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archive for October 2016

the persistence of rainbows

Sunday, October 30th, 2016

Recipe: roasted delicata squash

When the coasts are getting snow and rain, Colorado typically sits under a high pressure ridge which means sunshine and warm weather. Sometimes we’ll get clipped by the edge of a storm and experience a little rain, and if we’re lucky the temperatures aloft will be cool enough to give us snow instead of rain. So far, what little rain and snow we’ve received has been teasing us in the mountains.


some rain, some snow, and plenty of wind



On Saturday, we experienced some dynamic weather – low clouds racing by and sun showers popping up every which way. In the morning, there was a long-lived rainbow to the west of our house as spot showers rolled through intermittent sunshine. When we took Neva for a hike, we could see a rainbow on the far horizon, but it was mostly obscured by forest. It lasted for a couple of hours as rain clouds continually spilled over the mountains. I tried to get a photograph, but I could never see the entire rainbow because the rainbow itself was quite low due to the high sun. As we drove home through bouts of rain and intense sun, we rounded the bend and saw yet another rainbow, but this time it was in a valley below us – the perfect geometry for the afternoon sun. Wind-driven rain pelted me and everyone else who had stopped to marvel at this stunning phenomenon. “Did you find the pot of gold?” a woman shouted over the roar of the winds, smiling. “Colorado IS the pot of gold!” I answered.

a full double rainbow and my pot of gold that is colorado



This weekend, we collapsed Neva’s bedroom crate in the hopes of getting her used to sleeping in the doggy bed at night AND staying there. She loves her bed, which is currently decked out with three pillows (she’s spoiled) and a super soft blanket. However, Neva has figured out how to position herself on our bed without disrupting our sleep and thus avoiding getting kicked off in the middle of the night. Since she isn’t much of a snuggler, lying between our feet suits Neva just fine. It worked so well, I was able to get up for sunrise without that pukey feeling when you haven’t gotten proper rest.

technicolor sunrise



Between Jeremy’s travel schedule, the start of “wind season” in the mountains, and the looming end to Daylight Saving, we had some of Jeremy’s colleagues up for dinner a few nights ago. Darkness isn’t a problem, unless you’re trying to find our house for the first time. People always ask if we eat dinner party food all the time, and the answer is no. After entertaining, we enjoy simpler fare. One dish I’m digging lately is roasted delicata squash. These oblong, dark green-striped yellow squash are everywhere in stores and markets right now. Delicata squash are easy to prepare and you can leave the skin on (and eat it) unlike some other squash varieties.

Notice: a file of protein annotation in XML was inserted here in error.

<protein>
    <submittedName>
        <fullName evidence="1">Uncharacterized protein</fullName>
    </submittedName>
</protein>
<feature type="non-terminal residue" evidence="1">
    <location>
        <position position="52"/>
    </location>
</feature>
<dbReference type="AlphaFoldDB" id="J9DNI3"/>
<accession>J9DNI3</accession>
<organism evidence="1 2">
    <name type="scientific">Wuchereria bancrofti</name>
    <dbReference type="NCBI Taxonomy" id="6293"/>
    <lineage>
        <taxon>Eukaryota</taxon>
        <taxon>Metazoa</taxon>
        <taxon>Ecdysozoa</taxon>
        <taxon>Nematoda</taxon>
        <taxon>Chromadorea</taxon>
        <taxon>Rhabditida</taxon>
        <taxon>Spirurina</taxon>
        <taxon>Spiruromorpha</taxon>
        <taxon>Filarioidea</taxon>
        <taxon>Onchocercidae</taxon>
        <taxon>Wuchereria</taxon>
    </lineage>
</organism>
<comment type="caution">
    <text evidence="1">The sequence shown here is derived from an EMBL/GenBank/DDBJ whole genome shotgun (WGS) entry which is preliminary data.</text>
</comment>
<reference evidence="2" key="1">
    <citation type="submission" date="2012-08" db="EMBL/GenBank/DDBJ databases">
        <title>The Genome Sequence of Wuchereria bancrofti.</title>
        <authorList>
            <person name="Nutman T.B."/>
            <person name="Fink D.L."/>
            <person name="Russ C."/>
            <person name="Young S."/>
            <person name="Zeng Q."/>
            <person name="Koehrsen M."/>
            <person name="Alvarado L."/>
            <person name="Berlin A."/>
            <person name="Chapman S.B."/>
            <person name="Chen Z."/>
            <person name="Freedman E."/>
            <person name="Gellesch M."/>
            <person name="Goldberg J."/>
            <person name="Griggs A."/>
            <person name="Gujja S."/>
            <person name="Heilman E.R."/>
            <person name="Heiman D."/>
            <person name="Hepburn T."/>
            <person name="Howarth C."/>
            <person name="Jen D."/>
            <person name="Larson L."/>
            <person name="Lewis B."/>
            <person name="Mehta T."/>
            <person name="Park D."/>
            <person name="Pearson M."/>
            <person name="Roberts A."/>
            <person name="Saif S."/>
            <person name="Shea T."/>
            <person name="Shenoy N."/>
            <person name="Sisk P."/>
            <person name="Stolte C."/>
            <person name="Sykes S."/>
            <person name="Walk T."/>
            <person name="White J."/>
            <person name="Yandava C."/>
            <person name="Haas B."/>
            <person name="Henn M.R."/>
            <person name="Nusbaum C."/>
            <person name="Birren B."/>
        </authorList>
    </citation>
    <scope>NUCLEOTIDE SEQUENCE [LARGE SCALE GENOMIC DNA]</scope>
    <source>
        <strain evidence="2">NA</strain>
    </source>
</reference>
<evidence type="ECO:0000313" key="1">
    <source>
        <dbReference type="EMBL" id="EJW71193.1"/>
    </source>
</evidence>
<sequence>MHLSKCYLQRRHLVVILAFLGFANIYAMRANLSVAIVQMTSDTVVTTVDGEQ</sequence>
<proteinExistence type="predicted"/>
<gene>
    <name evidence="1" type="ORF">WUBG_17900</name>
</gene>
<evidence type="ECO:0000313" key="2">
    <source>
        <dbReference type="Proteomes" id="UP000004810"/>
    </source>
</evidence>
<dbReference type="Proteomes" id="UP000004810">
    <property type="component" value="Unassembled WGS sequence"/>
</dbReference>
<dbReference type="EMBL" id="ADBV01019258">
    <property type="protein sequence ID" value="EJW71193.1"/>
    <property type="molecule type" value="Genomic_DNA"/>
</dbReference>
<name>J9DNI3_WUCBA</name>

olive oil, salt, black pepper, delicata squash



The preparation is straightforward, simple, and quick – the perfect dish for fall and winter. Cut the squash in half lengthwise, scoop out the seeds, and slice into 1/2-inch thick pieces. While delicata squash are not nearly as hard as butternut squash, they aren’t going to slice like butter. Do take care when cutting the squash – especially on that first lengthwise cut.

cut in half

use a spoon to scoop out the seeds

slice



**Jump for more butter**

achievement unlocked

Sunday, October 23rd, 2016

Recipe: quince jam

This seems to be the year of maintenance and catch up. Those things you do every four, seven, or ten years on a house all managed to drift into 2016. Or it feels that way because with two homes, you get a double whammy. But it feels good to tick those things off the list so they aren’t nagging at me throughout the winter. I’ve also been systematically tackling the clutter inside the house. It’s amazing what you can do when your puppy is now an “adult”. With this extended warm spell pushing deeper into fall, we’ve been granted the time to tackle these end of summer tasks that sometimes get kicked to the following year. My parents left for California this weekend and our lives are resuming a routine of work, exercise, and perhaps a hint of a social life.